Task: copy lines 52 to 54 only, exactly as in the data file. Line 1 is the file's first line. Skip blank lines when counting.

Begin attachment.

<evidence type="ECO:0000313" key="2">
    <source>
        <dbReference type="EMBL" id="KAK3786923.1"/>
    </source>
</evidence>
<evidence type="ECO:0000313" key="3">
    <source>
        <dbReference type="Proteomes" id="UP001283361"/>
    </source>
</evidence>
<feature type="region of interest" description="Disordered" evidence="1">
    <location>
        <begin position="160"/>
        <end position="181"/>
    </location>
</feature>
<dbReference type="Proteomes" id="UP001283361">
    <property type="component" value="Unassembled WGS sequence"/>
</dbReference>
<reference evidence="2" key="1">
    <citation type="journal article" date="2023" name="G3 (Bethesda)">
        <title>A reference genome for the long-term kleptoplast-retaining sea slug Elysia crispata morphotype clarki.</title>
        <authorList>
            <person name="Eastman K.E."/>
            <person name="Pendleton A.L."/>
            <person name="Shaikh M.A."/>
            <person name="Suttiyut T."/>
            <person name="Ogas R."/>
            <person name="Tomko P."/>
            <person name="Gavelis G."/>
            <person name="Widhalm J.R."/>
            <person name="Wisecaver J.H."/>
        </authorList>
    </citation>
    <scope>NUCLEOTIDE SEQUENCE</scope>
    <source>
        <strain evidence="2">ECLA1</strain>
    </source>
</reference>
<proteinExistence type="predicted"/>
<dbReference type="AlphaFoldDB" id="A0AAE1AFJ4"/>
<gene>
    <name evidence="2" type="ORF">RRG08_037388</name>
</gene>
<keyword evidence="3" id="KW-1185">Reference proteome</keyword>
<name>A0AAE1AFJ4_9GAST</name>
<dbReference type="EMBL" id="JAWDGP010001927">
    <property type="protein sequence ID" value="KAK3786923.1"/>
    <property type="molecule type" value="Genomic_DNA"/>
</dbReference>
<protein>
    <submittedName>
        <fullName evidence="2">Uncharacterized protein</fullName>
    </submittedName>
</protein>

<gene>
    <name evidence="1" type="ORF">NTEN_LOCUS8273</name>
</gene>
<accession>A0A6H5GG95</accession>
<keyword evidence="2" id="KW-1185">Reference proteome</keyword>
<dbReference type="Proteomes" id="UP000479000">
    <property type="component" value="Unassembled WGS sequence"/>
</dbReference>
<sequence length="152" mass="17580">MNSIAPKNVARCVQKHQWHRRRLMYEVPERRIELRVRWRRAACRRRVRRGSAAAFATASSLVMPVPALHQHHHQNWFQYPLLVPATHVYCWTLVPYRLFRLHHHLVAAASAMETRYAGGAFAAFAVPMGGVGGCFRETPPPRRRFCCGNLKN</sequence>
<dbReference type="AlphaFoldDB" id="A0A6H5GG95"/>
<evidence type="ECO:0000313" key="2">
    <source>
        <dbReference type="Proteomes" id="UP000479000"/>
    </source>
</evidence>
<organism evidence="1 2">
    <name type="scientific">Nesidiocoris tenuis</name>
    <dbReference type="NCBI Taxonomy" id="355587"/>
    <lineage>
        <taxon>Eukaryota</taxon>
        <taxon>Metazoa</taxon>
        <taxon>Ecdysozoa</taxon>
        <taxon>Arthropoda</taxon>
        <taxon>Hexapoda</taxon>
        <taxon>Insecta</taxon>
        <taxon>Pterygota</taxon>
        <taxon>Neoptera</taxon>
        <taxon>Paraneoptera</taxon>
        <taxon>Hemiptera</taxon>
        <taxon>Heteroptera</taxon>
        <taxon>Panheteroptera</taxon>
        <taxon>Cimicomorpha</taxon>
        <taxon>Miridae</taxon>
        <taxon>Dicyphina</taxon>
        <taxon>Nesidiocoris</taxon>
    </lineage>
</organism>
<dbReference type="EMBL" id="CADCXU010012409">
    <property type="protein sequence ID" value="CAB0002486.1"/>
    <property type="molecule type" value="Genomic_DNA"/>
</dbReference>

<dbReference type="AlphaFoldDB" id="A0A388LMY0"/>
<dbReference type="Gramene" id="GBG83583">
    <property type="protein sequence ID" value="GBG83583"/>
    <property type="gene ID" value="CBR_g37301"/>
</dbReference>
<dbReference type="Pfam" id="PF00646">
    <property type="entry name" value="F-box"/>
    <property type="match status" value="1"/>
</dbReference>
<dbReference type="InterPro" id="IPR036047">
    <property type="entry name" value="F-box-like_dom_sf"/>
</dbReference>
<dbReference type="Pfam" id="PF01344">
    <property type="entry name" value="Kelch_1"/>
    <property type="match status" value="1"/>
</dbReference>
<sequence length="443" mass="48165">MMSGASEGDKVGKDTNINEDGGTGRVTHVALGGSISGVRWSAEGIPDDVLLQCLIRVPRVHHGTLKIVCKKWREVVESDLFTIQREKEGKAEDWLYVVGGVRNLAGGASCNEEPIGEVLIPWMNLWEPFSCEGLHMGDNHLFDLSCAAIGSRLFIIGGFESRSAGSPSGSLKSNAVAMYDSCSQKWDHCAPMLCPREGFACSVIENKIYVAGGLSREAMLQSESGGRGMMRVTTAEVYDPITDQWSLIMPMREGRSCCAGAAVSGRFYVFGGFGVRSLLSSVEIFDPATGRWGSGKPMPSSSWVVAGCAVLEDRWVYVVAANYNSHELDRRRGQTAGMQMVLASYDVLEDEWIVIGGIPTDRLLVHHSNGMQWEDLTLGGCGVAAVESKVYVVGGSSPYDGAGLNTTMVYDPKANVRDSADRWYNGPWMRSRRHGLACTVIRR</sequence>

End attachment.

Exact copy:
    <submittedName>
        <fullName evidence="2">Uncharacterized protein</fullName>
    </submittedName>